Verse > Anthologies > T. R. Smith, ed. > Poetica Erotica: A Collection of Rare and Curious Amatory Verse
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T. R. Smith, comp.  Poetica Erotica: Rare and Curious Amatory Verse.  1921–22.
 
Phyllis
By Jonathan Swift (1667–1745)
 
(From Miscellanies in Prose and Verse, 1727–32)

DESPONDING Phyllis was endued
With ev’ry talent of a prude:
She trembled when a man drew near;
Salute her, and she turned her ear:
If o’er against her you were placed,        5
She durst not look above your waist:
She’d rather take you to her bed,
Than let you see her dress her head;
In church you hear her, thro’ the crowd,
Repeat the absolution loud:        10
In church, secure behind her fan,
She durst behold that monster man:
There practised how to place her head,
And bit her lips to make them red;
Or, on the mat devoutly kneeling,        15
Would lift her eyes up to the ceiling,
And heave her bosom unaware
For neighbouring beaux to see it bare.
  At length a lucky lover came,
And found admittance to the dame.        20
Suppose all parties now agreed,
The writings drawn, the lawyer feed,
The vicar and the ring bespoke:
Guess, how could such a match be broke?
See then what mortals place their bliss in!        25
Next morn betimes the bride was missing:
The mother screamed, the father chid;
Where can this idle wench be hid?
No news of Phyl! the bridegroom came,
And thought his bride had skulked for shame;        30
Because her father used to say,
The girl had such a bashful way!
  Now John the butler must be sent
To learn the road that Phyllis went:
The groom was wished to saddle Crop;        35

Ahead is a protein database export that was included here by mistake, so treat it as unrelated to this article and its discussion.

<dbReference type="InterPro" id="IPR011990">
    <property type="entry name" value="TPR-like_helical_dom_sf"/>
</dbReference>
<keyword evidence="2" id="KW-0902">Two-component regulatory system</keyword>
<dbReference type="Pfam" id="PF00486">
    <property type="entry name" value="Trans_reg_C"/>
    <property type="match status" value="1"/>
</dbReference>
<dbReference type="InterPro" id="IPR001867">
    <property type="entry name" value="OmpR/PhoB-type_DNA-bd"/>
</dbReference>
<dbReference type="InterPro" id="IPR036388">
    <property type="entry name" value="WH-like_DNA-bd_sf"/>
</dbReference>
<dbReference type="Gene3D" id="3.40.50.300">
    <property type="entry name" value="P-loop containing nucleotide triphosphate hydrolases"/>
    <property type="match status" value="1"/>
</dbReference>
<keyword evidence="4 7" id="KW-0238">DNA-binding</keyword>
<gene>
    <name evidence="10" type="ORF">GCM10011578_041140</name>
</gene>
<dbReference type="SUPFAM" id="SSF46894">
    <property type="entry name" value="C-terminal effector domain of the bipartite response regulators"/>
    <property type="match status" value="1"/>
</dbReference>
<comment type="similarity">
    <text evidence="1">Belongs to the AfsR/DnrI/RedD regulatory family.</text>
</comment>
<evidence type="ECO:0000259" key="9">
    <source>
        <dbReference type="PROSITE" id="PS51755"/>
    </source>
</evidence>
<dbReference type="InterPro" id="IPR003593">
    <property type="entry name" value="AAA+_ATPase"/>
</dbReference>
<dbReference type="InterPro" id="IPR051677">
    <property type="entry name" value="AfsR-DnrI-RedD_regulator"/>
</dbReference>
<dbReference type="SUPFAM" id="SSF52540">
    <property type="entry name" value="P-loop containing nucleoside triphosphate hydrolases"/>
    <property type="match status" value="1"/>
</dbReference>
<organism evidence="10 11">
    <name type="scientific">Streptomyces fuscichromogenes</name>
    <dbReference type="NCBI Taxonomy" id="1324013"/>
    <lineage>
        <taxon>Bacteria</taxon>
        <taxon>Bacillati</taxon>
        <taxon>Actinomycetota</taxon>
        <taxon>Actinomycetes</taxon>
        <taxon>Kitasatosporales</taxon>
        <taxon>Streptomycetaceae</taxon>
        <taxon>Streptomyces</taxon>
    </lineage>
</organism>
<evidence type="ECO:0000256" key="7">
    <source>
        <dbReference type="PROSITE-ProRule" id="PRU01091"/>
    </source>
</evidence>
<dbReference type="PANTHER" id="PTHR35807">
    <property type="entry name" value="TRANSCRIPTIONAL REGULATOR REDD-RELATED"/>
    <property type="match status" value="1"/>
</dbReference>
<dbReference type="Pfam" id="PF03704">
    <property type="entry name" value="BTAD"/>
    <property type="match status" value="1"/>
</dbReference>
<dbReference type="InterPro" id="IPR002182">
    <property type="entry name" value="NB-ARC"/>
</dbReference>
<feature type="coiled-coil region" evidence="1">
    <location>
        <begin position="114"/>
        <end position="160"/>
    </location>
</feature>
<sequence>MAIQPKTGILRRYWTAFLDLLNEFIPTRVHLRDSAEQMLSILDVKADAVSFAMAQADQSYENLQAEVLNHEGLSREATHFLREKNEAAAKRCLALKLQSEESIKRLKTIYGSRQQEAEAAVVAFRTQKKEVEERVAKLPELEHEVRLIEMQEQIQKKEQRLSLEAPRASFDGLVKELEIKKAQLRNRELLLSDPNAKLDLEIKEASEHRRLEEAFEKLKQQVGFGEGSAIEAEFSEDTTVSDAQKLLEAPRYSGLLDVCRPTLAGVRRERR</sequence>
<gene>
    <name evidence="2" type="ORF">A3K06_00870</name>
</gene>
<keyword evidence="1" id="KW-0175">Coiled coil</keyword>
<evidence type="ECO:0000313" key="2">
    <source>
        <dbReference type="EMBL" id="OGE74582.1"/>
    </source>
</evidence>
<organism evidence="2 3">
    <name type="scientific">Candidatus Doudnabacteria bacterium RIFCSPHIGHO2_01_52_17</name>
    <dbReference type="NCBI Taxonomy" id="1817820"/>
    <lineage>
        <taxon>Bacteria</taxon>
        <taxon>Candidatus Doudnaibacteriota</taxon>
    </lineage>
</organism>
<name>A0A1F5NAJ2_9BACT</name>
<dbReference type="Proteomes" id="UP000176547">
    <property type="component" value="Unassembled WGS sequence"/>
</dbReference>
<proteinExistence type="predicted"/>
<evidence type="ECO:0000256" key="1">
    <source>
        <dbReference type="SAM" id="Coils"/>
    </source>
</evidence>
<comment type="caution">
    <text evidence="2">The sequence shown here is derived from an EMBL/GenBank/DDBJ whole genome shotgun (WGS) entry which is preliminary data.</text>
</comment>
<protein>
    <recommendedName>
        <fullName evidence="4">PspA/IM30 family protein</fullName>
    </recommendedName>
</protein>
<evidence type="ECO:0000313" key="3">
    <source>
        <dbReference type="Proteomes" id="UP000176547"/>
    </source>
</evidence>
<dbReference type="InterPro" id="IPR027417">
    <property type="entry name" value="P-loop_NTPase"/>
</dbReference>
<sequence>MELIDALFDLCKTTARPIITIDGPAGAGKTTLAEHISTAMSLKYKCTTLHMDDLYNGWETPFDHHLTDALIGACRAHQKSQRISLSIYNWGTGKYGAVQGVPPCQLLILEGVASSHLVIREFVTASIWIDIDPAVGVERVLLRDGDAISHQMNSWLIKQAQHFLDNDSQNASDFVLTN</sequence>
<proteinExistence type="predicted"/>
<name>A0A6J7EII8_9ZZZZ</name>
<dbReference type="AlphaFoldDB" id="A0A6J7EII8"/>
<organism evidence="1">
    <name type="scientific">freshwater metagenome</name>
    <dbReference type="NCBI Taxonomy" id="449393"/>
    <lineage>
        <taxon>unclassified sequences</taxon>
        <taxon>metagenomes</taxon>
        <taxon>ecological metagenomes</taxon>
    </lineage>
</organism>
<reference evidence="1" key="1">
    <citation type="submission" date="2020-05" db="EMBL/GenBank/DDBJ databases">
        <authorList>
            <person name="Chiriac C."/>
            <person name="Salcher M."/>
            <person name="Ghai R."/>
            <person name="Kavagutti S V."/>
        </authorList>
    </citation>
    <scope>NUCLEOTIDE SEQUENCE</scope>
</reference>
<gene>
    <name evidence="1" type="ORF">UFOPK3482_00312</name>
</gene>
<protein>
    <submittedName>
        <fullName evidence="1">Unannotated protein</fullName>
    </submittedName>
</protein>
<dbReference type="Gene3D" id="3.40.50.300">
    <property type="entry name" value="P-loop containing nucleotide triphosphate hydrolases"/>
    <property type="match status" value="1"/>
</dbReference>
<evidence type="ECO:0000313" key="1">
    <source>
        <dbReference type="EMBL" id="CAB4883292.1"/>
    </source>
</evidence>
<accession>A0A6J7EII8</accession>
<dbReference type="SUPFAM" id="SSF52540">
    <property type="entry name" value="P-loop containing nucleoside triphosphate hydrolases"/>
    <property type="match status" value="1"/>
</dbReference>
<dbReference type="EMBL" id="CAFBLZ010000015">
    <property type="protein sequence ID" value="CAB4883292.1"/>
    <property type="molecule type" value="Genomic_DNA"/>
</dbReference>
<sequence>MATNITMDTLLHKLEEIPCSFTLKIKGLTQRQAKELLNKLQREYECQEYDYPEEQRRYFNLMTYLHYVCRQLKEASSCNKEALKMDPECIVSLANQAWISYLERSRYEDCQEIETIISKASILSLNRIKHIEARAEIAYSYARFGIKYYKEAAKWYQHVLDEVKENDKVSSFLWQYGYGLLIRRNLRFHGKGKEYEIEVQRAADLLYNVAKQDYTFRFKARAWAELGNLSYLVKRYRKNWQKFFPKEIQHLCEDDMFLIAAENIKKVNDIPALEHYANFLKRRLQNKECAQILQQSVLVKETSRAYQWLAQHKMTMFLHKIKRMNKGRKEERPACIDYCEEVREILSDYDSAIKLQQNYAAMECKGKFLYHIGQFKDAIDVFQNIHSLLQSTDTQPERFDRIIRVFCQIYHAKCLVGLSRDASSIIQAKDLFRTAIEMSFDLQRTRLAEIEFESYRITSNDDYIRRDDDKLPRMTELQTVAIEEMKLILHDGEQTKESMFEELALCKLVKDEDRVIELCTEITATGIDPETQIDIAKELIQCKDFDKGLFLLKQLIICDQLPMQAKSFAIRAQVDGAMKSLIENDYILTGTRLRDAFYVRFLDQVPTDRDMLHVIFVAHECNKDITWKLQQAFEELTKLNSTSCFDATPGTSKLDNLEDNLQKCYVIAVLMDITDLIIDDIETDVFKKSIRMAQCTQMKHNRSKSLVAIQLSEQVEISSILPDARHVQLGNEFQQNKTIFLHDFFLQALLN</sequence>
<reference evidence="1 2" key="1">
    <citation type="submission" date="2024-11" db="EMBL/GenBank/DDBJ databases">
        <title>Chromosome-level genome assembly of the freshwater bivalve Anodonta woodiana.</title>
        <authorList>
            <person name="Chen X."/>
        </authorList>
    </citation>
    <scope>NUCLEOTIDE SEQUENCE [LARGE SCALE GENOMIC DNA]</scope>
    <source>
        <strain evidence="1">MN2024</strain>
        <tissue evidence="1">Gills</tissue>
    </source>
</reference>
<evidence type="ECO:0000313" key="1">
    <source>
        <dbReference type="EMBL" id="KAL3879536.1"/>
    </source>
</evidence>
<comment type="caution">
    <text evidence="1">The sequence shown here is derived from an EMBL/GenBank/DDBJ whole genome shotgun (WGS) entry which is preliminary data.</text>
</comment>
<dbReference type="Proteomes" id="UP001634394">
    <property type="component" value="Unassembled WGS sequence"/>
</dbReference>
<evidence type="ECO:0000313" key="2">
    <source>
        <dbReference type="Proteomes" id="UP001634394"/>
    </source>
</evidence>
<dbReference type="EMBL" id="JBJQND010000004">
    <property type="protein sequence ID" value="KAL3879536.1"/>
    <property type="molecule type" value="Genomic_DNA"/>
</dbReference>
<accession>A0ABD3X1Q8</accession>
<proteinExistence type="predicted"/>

For John must neither light nor stop,
But find her, wheresoe’er she fled,
And bring her back alive or dead.
  See here again the devil to do!
For truly John was missing too:        40
The horse and pillion both were gone!
Phyllis, it seems, was fled with John.
  Old Madam, who went up to find
What papers Phyl had left behind,
A letter on the toilet sees,        45
“To my much honoured father—these—”
(’Tis always done, romances tell us,
When daughters run away with fellows),
Filled with the choicest common-places,
By others used in the like cases,—        50
“That long ago a fortune-teller
Exactly said what now befell her;
And in a glass had made her see
A serving-man of low degree.
It was her fate, must be forgiven;        55
For marriages were made in Heaven:
His pardon begged: but, to be plain,
She’d do’t if ’twere to do again:
Thank’d God, ’twas neither shame nor sin;
For John was come of honest kin.        60
Love never thinks of rich and poor;
She’d beg with John from door to door.
Forgive her, if it be a crime;
She’ll never do’t another time.
She ne’er before in all her life        65
Once disobey’d him, maid nor wife.
One argument she summ’d up all in,
The thing was done and past recalling;
And therefore hoped she should recover
His favour when his passion’s over.        70
She valued not what others thought her,
And was—his most obedient daughter.”
Fair maidens all attend the Muse,
Who now the wand’ring pair pursues:
Away they rode in homely sort,        75
Their journey long, their money short;
The loving couple well bemired;
The horse and both the riders tired:
Their vituals bad, their lodgings worse;
Phyl cried! and John began to curse:        80
Phyl wished that she had strained a limb,
When first she ventured out with him;
John wish’d that he had broke a leg,
When first for her he quitted Peg.
But what adventures more befell them,        85
The Muse hath now no time to tell them;
How Johnny wheedled, threatened, fawned,
Till Phyllis all her trinkets pawn’d:
How oft she broke her marriage vows,
In kindness to maintain her spouse,        90
Till swains unwholesome spoiled the trade;
For now the surgeon must be paid,
To whom those perquisites are gone,
In Christian justice due to John.
  When food and raiment now grew scarce,        95
Fate put a period to the farce,
And with exact poetic justice;
For John was landlord, Phyllis hostess;
They keep at Staines the Old Blue Boar,
Are cat and dog, and rogue and whore.        100
 
 
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